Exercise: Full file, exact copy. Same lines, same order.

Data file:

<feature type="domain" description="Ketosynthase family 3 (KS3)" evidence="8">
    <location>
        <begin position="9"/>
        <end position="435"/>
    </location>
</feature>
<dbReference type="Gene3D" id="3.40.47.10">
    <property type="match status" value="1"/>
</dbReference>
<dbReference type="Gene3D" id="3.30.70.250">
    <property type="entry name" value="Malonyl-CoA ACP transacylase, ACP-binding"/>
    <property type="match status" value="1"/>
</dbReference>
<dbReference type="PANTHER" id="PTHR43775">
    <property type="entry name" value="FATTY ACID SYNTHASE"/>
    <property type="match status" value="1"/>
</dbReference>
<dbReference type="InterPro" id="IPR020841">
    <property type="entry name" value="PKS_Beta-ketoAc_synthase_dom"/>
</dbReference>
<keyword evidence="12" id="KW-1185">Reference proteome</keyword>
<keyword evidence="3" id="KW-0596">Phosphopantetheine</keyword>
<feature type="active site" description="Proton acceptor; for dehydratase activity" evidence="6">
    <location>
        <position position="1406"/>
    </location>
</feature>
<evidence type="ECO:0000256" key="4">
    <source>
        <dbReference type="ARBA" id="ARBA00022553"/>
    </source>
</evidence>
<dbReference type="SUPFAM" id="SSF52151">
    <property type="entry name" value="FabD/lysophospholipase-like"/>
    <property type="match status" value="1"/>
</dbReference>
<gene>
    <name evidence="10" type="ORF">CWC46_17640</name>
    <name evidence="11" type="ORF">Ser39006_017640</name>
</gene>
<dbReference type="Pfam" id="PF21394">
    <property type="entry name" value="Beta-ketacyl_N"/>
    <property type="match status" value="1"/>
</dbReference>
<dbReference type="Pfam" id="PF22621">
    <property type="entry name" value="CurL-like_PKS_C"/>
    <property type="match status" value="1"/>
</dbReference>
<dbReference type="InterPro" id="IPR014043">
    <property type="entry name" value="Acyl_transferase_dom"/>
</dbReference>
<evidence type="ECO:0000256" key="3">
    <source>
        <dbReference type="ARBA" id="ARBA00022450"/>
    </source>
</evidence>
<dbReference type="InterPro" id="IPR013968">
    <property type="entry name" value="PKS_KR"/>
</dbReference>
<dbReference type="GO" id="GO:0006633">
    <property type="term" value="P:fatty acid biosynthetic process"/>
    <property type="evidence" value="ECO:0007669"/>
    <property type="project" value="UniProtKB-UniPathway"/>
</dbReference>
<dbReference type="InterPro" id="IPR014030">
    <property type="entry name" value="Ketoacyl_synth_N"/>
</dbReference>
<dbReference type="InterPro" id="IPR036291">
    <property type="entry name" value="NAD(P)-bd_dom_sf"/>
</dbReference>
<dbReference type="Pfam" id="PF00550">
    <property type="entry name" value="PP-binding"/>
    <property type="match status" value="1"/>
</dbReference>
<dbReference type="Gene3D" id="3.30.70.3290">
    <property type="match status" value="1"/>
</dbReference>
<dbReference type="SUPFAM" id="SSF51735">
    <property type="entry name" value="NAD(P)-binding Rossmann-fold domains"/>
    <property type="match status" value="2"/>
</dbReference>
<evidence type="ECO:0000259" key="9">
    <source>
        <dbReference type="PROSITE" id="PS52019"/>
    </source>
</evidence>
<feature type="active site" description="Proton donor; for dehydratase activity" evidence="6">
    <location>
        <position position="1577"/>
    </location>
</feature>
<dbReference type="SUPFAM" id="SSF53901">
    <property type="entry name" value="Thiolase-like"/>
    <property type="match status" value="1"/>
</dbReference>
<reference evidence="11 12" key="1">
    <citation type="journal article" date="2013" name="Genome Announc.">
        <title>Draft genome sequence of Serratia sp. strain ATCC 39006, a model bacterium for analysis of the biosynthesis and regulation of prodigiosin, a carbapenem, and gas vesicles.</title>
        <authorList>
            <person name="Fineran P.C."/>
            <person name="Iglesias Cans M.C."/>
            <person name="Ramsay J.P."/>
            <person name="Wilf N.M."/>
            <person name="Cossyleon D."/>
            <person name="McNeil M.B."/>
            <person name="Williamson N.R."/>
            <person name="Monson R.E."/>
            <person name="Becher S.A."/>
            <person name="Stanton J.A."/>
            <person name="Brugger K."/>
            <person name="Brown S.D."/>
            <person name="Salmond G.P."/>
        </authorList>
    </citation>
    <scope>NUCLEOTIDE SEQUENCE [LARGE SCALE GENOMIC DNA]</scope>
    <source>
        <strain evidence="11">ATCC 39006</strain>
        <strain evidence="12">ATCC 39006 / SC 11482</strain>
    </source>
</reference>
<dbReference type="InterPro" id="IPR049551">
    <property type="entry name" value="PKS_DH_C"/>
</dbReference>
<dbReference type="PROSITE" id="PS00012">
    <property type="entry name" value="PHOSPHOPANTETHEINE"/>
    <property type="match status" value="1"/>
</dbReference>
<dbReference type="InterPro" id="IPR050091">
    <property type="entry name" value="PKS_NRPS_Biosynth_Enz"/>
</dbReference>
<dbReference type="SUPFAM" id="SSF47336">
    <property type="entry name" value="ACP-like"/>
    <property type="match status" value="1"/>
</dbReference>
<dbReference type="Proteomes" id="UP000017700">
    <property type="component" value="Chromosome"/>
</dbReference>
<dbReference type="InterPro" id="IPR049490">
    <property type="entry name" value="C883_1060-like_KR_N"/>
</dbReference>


<feature type="domain" description="Ketosynthase family 3 (KS3)" evidence="8">
    <location>
        <begin position="9"/>
        <end position="435"/>
    </location>
</feature>
<dbReference type="Gene3D" id="3.40.47.10">
    <property type="match status" value="1"/>
</dbReference>
<dbReference type="Gene3D" id="3.30.70.250">
    <property type="entry name" value="Malonyl-CoA ACP transacylase, ACP-binding"/>
    <property type="match status" value="1"/>
</dbReference>
<dbReference type="PANTHER" id="PTHR43775">
    <property type="entry name" value="FATTY ACID SYNTHASE"/>
    <property type="match status" value="1"/>
</dbReference>
<dbReference type="InterPro" id="IPR020841">
    <property type="entry name" value="PKS_Beta-ketoAc_synthase_dom"/>
</dbReference>
<keyword evidence="12" id="KW-1185">Reference proteome</keyword>
<keyword evidence="3" id="KW-0596">Phosphopantetheine</keyword>
<feature type="active site" description="Proton acceptor; for dehydratase activity" evidence="6">
    <location>
        <position position="1406"/>
    </location>
</feature>
<evidence type="ECO:0000256" key="4">
    <source>
        <dbReference type="ARBA" id="ARBA00022553"/>
    </source>
</evidence>
<dbReference type="SUPFAM" id="SSF52151">
    <property type="entry name" value="FabD/lysophospholipase-like"/>
    <property type="match status" value="1"/>
</dbReference>
<gene>
    <name evidence="10" type="ORF">CWC46_17640</name>
    <name evidence="11" type="ORF">Ser39006_017640</name>
</gene>
<dbReference type="Pfam" id="PF21394">
    <property type="entry name" value="Beta-ketacyl_N"/>
    <property type="match status" value="1"/>
</dbReference>
<dbReference type="Pfam" id="PF22621">
    <property type="entry name" value="CurL-like_PKS_C"/>
    <property type="match status" value="1"/>
</dbReference>
<dbReference type="InterPro" id="IPR014043">
    <property type="entry name" value="Acyl_transferase_dom"/>
</dbReference>
<evidence type="ECO:0000256" key="3">
    <source>
        <dbReference type="ARBA" id="ARBA00022450"/>
    </source>
</evidence>
<dbReference type="InterPro" id="IPR013968">
    <property type="entry name" value="PKS_KR"/>
</dbReference>
<dbReference type="GO" id="GO:0006633">
    <property type="term" value="P:fatty acid biosynthetic process"/>
    <property type="evidence" value="ECO:0007669"/>
    <property type="project" value="UniProtKB-UniPathway"/>
</dbReference>
<dbReference type="InterPro" id="IPR014030">
    <property type="entry name" value="Ketoacyl_synth_N"/>
</dbReference>
<dbReference type="InterPro" id="IPR036291">
    <property type="entry name" value="NAD(P)-bd_dom_sf"/>
</dbReference>
<dbReference type="Pfam" id="PF00550">
    <property type="entry name" value="PP-binding"/>
    <property type="match status" value="1"/>
</dbReference>
<dbReference type="Gene3D" id="3.30.70.3290">
    <property type="match status" value="1"/>
</dbReference>
<dbReference type="SUPFAM" id="SSF51735">
    <property type="entry name" value="NAD(P)-binding Rossmann-fold domains"/>
    <property type="match status" value="2"/>
</dbReference>
<evidence type="ECO:0000259" key="9">
    <source>
        <dbReference type="PROSITE" id="PS52019"/>
    </source>
</evidence>
<feature type="active site" description="Proton donor; for dehydratase activity" evidence="6">
    <location>
        <position position="1577"/>
    </location>
</feature>
<dbReference type="SUPFAM" id="SSF53901">
    <property type="entry name" value="Thiolase-like"/>
    <property type="match status" value="1"/>
</dbReference>
<reference evidence="11 12" key="1">
    <citation type="journal article" date="2013" name="Genome Announc.">
        <title>Draft genome sequence of Serratia sp. strain ATCC 39006, a model bacterium for analysis of the biosynthesis and regulation of prodigiosin, a carbapenem, and gas vesicles.</title>
        <authorList>
            <person name="Fineran P.C."/>
            <person name="Iglesias Cans M.C."/>
            <person name="Ramsay J.P."/>
            <person name="Wilf N.M."/>
            <person name="Cossyleon D."/>
            <person name="McNeil M.B."/>
            <person name="Williamson N.R."/>
            <person name="Monson R.E."/>
            <person name="Becher S.A."/>
            <person name="Stanton J.A."/>
            <person name="Brugger K."/>
            <person name="Brown S.D."/>
            <person name="Salmond G.P."/>
        </authorList>
    </citation>
    <scope>NUCLEOTIDE SEQUENCE [LARGE SCALE GENOMIC DNA]</scope>
    <source>
        <strain evidence="11">ATCC 39006</strain>
        <strain evidence="12">ATCC 39006 / SC 11482</strain>
    </source>
</reference>
<dbReference type="InterPro" id="IPR049551">
    <property type="entry name" value="PKS_DH_C"/>
</dbReference>
<dbReference type="PROSITE" id="PS00012">
    <property type="entry name" value="PHOSPHOPANTETHEINE"/>
    <property type="match status" value="1"/>
</dbReference>
<dbReference type="InterPro" id="IPR050091">
    <property type="entry name" value="PKS_NRPS_Biosynth_Enz"/>
</dbReference>
<dbReference type="SUPFAM" id="SSF47336">
    <property type="entry name" value="ACP-like"/>
    <property type="match status" value="1"/>
</dbReference>
<dbReference type="Proteomes" id="UP000017700">
    <property type="component" value="Chromosome"/>
</dbReference>
<dbReference type="InterPro" id="IPR049490">
    <property type="entry name" value="C883_1060-like_KR_N"/>
</dbReference>